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'School Ticketing' Not What It Used To Be

'School Ticketing' Not What It Used To Be

If you have a child in school then you know what the term ‘school ticketing’ means. But, there’s a new law that is changing the way those tickets are being given out.

It used to be that if your kid disrupted class or talked back to teachers they got a ticket, court date and possible fine. The new law makes the requirements for getting those tickets a little tougher.

“You have to have a teacher or school official say that a person is violating the law because he assaulted someone,” State Senator John Whitmire told KTRH.

Whitmire says the law was passed because tickets were being written for too many things that should be handled by teachers. And he also says officers in school districts were too quick to write those tickets out.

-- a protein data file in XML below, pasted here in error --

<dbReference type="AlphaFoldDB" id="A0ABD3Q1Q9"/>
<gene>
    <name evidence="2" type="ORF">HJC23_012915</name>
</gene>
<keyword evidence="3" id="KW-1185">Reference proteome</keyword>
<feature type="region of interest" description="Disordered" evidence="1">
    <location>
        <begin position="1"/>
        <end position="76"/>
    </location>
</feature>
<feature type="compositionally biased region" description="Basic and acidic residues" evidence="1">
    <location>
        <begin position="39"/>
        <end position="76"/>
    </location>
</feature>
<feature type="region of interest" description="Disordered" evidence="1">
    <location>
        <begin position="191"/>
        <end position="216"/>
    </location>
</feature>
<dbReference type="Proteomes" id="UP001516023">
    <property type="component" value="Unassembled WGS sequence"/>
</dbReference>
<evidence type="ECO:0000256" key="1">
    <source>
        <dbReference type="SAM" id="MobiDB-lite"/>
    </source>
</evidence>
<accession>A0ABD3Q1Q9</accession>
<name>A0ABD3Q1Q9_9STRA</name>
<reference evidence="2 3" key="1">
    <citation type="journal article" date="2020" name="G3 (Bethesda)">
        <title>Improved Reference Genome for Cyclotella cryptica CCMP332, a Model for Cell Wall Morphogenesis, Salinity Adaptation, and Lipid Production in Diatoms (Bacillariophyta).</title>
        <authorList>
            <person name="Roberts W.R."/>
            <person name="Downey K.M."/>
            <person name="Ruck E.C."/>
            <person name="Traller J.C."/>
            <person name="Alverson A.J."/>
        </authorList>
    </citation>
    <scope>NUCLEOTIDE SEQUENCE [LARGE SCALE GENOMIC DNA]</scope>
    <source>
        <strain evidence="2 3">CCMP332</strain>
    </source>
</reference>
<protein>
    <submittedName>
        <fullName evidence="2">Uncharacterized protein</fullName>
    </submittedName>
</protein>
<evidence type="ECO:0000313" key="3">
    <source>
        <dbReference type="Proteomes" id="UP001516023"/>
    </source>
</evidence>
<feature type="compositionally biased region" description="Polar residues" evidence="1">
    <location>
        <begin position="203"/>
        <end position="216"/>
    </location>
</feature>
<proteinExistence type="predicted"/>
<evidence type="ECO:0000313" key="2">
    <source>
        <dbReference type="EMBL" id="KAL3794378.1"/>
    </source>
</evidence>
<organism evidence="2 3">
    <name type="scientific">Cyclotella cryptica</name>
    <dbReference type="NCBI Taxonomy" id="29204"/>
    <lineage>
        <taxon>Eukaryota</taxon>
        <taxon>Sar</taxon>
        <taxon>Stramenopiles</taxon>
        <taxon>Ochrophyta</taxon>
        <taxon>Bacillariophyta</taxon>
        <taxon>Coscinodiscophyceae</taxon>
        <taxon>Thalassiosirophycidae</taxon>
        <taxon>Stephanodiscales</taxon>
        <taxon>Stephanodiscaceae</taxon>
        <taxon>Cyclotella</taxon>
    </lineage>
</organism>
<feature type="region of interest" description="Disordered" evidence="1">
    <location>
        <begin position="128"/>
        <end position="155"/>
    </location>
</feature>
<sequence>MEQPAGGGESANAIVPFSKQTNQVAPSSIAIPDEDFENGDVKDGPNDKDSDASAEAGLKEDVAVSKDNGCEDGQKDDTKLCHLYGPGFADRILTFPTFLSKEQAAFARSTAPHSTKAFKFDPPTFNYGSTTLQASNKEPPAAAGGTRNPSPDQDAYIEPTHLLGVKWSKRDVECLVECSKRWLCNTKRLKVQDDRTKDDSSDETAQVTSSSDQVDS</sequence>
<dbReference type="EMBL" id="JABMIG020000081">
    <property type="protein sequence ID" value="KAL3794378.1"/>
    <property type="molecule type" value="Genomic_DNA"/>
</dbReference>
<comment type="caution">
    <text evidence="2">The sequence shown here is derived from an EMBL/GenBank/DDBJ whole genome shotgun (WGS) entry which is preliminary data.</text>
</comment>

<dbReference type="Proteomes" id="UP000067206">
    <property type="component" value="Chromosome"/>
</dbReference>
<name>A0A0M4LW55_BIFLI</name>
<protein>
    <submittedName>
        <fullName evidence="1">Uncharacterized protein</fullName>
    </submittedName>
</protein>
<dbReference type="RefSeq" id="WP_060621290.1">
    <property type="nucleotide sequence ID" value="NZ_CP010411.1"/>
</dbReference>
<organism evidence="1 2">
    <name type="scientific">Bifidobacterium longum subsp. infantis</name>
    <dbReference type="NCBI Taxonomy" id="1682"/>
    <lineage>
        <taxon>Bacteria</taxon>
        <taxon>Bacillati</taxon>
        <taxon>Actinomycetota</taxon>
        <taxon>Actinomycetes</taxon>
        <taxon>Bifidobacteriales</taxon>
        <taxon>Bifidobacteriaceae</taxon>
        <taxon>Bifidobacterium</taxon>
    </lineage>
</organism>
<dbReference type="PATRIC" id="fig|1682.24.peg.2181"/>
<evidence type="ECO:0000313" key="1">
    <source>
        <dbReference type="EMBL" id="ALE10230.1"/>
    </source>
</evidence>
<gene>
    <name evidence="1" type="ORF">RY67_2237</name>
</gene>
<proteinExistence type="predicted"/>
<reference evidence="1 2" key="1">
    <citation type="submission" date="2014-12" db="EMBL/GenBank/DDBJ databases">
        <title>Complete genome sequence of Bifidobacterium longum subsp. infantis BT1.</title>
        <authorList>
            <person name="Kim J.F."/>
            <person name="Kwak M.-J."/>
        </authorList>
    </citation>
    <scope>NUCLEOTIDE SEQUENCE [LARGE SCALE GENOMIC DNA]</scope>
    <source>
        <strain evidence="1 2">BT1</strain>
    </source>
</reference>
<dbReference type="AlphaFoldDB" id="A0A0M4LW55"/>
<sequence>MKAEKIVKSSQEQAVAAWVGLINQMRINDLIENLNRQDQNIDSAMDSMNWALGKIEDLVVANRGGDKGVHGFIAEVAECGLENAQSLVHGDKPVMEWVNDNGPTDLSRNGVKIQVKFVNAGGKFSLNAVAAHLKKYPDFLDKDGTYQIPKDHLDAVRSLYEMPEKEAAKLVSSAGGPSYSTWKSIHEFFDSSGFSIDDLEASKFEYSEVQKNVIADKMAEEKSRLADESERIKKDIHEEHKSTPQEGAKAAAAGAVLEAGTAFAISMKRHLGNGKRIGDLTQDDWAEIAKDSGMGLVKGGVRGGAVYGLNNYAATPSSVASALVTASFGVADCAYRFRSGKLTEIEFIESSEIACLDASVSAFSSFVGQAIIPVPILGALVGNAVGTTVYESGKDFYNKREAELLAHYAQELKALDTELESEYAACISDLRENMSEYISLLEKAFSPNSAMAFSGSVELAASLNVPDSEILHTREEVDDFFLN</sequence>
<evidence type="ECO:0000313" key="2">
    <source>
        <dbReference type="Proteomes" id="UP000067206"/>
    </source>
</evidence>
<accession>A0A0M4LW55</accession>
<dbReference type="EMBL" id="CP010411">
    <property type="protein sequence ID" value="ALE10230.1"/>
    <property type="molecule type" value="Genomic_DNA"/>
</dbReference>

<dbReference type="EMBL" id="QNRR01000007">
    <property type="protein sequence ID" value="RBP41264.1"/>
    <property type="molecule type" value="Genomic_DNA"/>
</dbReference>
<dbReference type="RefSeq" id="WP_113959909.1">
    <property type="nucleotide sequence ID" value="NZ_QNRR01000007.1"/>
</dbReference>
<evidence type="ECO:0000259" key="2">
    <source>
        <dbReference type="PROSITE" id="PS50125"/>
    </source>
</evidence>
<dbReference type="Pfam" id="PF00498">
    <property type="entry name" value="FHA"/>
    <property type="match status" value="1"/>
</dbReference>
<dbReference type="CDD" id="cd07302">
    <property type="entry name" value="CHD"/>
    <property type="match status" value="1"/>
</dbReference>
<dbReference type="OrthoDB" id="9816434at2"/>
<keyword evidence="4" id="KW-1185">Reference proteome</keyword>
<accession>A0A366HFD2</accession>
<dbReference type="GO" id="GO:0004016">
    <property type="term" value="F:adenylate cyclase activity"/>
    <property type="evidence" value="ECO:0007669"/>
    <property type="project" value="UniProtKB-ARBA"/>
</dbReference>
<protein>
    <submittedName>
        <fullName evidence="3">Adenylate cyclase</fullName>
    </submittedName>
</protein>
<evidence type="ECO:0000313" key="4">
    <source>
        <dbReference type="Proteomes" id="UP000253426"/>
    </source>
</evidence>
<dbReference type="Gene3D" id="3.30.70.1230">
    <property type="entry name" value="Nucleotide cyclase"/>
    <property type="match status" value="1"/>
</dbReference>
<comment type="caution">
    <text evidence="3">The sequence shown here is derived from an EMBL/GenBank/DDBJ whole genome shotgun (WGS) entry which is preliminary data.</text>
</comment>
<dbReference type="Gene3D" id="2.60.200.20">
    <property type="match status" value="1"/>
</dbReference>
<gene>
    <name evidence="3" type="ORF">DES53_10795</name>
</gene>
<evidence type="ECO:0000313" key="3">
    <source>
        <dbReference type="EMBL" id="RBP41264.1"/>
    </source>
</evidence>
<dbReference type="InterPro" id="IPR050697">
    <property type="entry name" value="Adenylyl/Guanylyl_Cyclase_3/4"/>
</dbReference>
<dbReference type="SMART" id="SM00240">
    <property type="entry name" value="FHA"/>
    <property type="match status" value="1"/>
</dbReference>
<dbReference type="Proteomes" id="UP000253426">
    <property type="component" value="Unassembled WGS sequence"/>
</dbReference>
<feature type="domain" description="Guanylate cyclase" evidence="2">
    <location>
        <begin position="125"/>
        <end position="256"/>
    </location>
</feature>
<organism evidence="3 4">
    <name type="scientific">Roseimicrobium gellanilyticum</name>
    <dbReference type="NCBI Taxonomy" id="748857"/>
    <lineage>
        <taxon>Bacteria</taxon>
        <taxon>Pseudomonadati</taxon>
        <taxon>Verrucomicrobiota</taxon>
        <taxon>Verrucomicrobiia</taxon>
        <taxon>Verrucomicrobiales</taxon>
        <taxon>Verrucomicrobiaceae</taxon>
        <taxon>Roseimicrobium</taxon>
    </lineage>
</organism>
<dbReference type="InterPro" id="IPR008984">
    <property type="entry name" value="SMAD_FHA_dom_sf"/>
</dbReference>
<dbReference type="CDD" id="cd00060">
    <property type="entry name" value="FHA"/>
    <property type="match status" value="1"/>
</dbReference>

“You have police officers in large school departments that were trying to justify their existence. We’re trying to keep the school environment for teaching,” Whitmire explained.

He also explains teachers may not like the new law.

“Some teachers don’t want to deal with school behavior and we have asked them to do more with less,” Whitmire stated.

And if you're worried about the system going soft, Whitmire says you shouldn't be.

“If you use drugs or bring a gun to campus it’s a criminal matter. You’ll be given a ticket and arrested,” Whitmire said. “We’re simply trying to stop criminalizing school behavior.”

Under the new law, if kids are charged, prosecutors could choose to have them do community service or get counseling before taking them to court.

 

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